Though the problem is none of it lasts post 18 in most U.S. states and countries, though the U.S. Government gives it to you until 22. Obviously if you hit that age, then you get cut off and are damned. You are lucky if you can find insurance who covers what you need at reasonable co-pays and deductibles. There is almost no help for those in most U.S. states, especially in adulthood

With reasons 4 and 5, you have a gap in your skills and resume to explain for, which you aren't supposed to reveal medical circumstances in interviews, resumes, and on the job. Revealing the actual reasons, can lead to you being fired in many jobs or preventing interviews. This leaves you disadvantage.

6) the Great Recession wiped most internships, part time jobs, and full time work out in most countries. If you are in the U.S. you will know that we are in jobless recovery, with most jobs being created are low paying jobs. Canada is now in a heavy recession due to energy prices dropping. The Eurozone is having an uneven recovery. The UK is having a very turbulent recovery. Japan and South Korea are struggling to recover etc...

You want a part time job in most areas of the U.S., good luck! You are either too old, too overqualified, too young and/or too under qualified.

You want an internship you need to meet all the asinine requirements, including industry experience and required degrees. The problem here is you are not qualified enough for jobs that are supposed to be entering point for young people into the career world. You are also competing against career people in their late 20s, 30s and possibly in their 40s who are willing to take internships to get career positions.

You want an entry level position, is has even higher requirements than internships. They also expect you to know how to do the job without training and adjustment period. Thus most graduating college students aren't able to get these positions.
Also many know require masters degrees and other stuff as well.

7)You are competing against people in their late 20s, 30s and many in their 40s who are struggling to gain full time employment.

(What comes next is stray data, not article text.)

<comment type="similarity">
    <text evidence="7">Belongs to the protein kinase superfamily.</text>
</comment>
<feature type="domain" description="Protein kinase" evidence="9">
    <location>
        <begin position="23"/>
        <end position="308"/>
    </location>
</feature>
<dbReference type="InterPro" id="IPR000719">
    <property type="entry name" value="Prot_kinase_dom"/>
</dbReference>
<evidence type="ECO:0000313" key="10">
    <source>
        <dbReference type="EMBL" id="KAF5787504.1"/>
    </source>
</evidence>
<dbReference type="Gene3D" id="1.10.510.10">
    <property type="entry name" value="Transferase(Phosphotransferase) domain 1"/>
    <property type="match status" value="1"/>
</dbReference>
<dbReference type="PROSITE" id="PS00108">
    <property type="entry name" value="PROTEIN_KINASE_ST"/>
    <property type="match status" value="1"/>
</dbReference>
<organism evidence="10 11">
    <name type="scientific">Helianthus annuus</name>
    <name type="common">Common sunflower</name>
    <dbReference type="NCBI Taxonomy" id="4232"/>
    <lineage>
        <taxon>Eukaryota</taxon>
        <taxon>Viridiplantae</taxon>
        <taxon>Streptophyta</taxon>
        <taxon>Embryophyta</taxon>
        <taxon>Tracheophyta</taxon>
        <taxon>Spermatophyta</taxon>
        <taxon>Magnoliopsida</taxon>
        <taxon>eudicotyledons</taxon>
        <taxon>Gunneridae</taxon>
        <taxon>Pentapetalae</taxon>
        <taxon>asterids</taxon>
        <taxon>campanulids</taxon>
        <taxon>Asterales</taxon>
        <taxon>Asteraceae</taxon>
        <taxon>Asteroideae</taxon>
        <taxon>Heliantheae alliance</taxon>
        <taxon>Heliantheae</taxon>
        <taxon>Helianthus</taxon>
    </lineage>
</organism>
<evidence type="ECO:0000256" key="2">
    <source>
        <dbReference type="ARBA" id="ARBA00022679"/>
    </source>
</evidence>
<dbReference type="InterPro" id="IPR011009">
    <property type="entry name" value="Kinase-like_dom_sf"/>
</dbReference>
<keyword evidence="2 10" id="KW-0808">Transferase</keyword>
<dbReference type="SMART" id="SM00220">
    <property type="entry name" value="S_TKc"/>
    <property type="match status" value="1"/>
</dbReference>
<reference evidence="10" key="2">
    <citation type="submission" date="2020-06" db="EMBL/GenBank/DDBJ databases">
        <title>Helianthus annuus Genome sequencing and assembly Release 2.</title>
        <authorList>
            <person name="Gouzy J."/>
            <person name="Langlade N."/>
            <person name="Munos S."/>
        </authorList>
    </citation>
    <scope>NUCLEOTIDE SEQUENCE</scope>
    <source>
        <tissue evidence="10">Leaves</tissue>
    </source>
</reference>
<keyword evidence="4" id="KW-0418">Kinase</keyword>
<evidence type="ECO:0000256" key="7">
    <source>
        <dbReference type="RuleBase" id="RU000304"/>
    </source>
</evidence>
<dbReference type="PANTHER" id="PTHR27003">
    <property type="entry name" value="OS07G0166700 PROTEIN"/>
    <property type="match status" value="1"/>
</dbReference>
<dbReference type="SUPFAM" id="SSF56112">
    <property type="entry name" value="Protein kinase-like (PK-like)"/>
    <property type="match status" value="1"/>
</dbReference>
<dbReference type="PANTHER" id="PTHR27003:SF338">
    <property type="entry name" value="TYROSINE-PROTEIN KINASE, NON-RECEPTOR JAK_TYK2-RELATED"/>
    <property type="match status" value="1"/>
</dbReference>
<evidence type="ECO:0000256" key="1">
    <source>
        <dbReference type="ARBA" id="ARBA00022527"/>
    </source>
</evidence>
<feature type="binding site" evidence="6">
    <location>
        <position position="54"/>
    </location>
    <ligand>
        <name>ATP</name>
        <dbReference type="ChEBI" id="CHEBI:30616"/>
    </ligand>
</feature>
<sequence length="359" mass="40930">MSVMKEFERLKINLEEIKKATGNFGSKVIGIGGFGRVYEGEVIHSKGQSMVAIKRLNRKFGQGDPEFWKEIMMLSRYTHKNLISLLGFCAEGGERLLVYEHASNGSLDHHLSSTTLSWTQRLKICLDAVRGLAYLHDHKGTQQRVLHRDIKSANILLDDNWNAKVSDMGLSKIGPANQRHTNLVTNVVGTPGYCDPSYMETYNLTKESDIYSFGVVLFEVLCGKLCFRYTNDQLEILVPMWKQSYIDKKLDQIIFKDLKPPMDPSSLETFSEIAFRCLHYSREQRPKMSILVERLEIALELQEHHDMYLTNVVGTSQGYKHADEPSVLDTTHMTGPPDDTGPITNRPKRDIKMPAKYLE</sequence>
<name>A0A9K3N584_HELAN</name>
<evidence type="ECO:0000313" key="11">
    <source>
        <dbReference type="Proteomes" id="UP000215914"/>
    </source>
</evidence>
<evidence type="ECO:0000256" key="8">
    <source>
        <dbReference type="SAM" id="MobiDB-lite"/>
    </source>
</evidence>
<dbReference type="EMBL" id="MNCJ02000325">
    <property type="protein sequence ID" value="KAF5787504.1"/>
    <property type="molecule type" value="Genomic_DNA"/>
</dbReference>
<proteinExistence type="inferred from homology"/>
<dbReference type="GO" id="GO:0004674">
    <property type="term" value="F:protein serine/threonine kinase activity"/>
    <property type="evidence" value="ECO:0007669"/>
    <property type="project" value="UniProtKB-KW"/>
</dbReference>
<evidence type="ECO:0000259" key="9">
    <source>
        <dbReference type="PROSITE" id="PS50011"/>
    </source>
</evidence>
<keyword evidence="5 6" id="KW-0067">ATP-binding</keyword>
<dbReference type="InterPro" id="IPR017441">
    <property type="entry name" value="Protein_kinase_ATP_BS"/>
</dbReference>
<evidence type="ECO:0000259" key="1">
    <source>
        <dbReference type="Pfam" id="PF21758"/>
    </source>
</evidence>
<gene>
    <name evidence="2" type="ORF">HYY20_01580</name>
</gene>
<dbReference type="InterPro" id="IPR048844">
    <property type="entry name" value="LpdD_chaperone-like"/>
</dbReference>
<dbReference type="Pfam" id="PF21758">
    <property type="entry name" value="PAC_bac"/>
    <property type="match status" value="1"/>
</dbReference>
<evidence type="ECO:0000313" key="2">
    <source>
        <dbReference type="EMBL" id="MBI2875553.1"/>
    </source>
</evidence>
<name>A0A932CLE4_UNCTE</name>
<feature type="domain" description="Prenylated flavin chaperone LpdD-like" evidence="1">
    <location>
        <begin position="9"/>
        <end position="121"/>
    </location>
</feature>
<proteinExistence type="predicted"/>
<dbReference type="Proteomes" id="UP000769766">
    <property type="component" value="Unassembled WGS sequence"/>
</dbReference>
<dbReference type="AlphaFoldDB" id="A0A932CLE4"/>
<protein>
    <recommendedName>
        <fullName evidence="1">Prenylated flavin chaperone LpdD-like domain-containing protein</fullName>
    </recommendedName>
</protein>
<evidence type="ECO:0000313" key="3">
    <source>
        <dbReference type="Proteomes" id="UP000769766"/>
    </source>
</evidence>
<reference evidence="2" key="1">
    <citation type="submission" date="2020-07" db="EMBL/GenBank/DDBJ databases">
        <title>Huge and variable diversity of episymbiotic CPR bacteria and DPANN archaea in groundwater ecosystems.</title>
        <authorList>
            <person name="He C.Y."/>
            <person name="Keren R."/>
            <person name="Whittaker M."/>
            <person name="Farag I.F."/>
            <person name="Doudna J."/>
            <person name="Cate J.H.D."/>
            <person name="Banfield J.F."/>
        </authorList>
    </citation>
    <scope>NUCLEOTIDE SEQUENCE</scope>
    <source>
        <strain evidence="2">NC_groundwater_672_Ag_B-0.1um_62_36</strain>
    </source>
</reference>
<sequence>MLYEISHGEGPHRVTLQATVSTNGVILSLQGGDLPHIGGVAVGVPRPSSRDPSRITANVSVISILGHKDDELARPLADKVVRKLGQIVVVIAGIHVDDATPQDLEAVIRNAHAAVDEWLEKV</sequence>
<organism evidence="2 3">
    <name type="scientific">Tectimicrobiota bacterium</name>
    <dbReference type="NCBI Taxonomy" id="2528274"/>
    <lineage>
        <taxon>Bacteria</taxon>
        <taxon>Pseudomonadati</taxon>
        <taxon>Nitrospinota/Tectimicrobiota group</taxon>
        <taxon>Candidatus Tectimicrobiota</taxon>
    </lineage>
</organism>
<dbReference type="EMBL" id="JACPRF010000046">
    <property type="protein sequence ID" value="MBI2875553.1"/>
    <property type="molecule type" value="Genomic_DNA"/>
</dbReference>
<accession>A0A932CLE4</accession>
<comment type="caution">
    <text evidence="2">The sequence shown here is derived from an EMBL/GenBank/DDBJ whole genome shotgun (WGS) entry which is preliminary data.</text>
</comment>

The official U.S. unemployment figures stands at 5.4%. This though obviously only counts 60,000 people who are surveyed. This also counts any job you've been paid for as employment.
It also counts anyone who has stopped looking for work for whatever reason that isn't being fired for laid off, as voluntarily exiting the job marketing and is not counted as unemployed.
If add all those who the U.S. BLS as voluntarily unemployed/, underemployed (less than 20 hours, who have steady job), and those who who are getting by week by week doing odd jobs/non steady unemployment

8) online application processes: Every company uses an online system for job posting and applications. They literally make you create an account, spend an hour or so entering your information, then do that again for the next company. They also scan your information for keywords and whatever else they are looking for. If the system matches up with you, you might get a call back.

Oh most employers are typically swamped with applications. In most cases HR has also been outsourced to an incompetent 3rd party, who if very lucky does the bare minimum. They do not understand anything other than the literal pages their business partners give them. They really do not understand the jobs or the companies they work with.

9) Fake postings: Many companies post jobs that they have no intention of filling by external candidates. They in many cases are hiring internally. They also do this in order to show the government there are no qualified applicants, which should allow them to import VISA holders from countries including India.
They are required by federal law to post these jobs.

It's bad enough being young and/or unemployed, but to have an ASD (or any disability for that matter) it makes it that much worse.
I've decided to use my local state agency that is supposed to have a good career placement program for people with ASDs.
I can't deal with job hunting anymore.